HALIFAX — A mysterious Friday night incident in which a Canadian Coast Guard vessel ended up on its side and partially submerged in water at a Nova Scotia shipyard is now being investigated as suspected vandalism.
Halifax Regional Police officers responded to the Canadian Maritime Engineering shipyard in Sambro at around 9:30 Saturday morning, where CCGS Corporal McLaren had slid down a ramp and hit the water overnight.
"Preliminary investigation revealed that someone damaged the slip, which caused the ship to slide back into the ocean," said Sgt. Pierre Bourdages in an email.
"The extent of the damages to the ship is not known at this time."
CCGS Corporal McLaren was at the Sambro shipyard for scheduled maintenance.
The alleged vandalism came as an unpleasant Saturday morning surprise for Dean Mitchell, marine services manager at the shipyard.
In an interview Saturday, he said officials discovered that a cable on the ship's cradle and an additional safety cable had been cut clean through.
"I'm very concerned," he said, adding that he estimates the coast guard will be "down a vessel" for as much as six months or more as repairs are completed.
What made the problem worse, said Mitchell, was that parts had been taken out of the ship's hull for refit, creating holes in the boat that swallowed up water and caused it to partially sink.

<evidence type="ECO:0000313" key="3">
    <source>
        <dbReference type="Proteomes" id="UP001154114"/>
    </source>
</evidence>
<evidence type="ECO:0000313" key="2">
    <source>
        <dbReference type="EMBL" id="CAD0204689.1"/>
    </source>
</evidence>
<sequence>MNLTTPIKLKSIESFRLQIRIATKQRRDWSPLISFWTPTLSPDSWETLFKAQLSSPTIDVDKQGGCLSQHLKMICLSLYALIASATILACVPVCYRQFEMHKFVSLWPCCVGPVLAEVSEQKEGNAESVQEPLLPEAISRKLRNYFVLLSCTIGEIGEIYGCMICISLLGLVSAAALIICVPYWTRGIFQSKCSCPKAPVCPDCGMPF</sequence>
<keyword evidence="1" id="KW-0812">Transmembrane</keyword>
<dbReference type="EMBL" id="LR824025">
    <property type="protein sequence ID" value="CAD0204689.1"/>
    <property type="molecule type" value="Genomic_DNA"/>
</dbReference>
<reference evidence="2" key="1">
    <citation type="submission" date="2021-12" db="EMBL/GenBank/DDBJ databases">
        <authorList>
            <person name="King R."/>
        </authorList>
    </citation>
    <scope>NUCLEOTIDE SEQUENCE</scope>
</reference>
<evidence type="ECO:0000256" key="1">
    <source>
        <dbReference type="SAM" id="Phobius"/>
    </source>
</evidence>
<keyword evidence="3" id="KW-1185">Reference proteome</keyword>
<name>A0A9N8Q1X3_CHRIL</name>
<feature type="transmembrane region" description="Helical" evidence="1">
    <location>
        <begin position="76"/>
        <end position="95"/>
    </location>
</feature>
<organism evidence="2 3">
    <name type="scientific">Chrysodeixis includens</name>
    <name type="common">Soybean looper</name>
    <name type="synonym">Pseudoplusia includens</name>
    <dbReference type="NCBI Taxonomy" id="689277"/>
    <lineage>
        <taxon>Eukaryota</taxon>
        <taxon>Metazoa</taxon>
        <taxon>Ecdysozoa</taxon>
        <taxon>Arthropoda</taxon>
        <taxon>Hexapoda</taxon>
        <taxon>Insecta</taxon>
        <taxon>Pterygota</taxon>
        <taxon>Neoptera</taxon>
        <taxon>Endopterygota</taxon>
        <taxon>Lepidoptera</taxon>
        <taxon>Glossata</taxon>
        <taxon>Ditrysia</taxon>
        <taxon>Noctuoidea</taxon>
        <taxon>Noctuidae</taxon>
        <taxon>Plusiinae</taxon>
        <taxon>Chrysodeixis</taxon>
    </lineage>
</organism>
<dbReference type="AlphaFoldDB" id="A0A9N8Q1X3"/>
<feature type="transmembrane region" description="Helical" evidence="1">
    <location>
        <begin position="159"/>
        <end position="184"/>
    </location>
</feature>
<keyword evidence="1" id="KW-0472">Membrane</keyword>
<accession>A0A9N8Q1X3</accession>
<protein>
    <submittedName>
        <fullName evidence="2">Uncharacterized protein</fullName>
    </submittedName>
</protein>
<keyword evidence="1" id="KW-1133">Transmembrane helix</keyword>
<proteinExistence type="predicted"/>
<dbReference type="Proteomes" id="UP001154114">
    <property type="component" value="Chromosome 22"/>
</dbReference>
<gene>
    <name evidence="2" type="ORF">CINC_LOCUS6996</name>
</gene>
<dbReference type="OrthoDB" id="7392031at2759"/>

Mitchell estimates it will cost as much as $5 million dollars to repair the vessel and the cradle.
"It's horrible all the way around," he said.
He believes the incident happened between midnight and 7 a.m. Saturday morning, adding that the shipyard is reviewing its security tapes to pinpoint the exact time it happened.
Jocelyn Lubczuk, press secretary for the minister of Fisheries, Oceans and the Canadian Coast Guard, said coast guard officials were on scene Saturday and are establishing a damage assessment and salvage plan with the shipyard.
She said there were no injuries and a floating barrier has since been put in place to prevent environmental impacts.
"The protection of our mariners and our marine environment remains a top priority for our government, and we thank the Canadian Coast Guard for their timely and effective response," Lubczuk said in an interview.
She said it will be an estimated three to four days before CCGS Corporal McLaren is returned to the slip.
Alex Cooke, The Canadian Press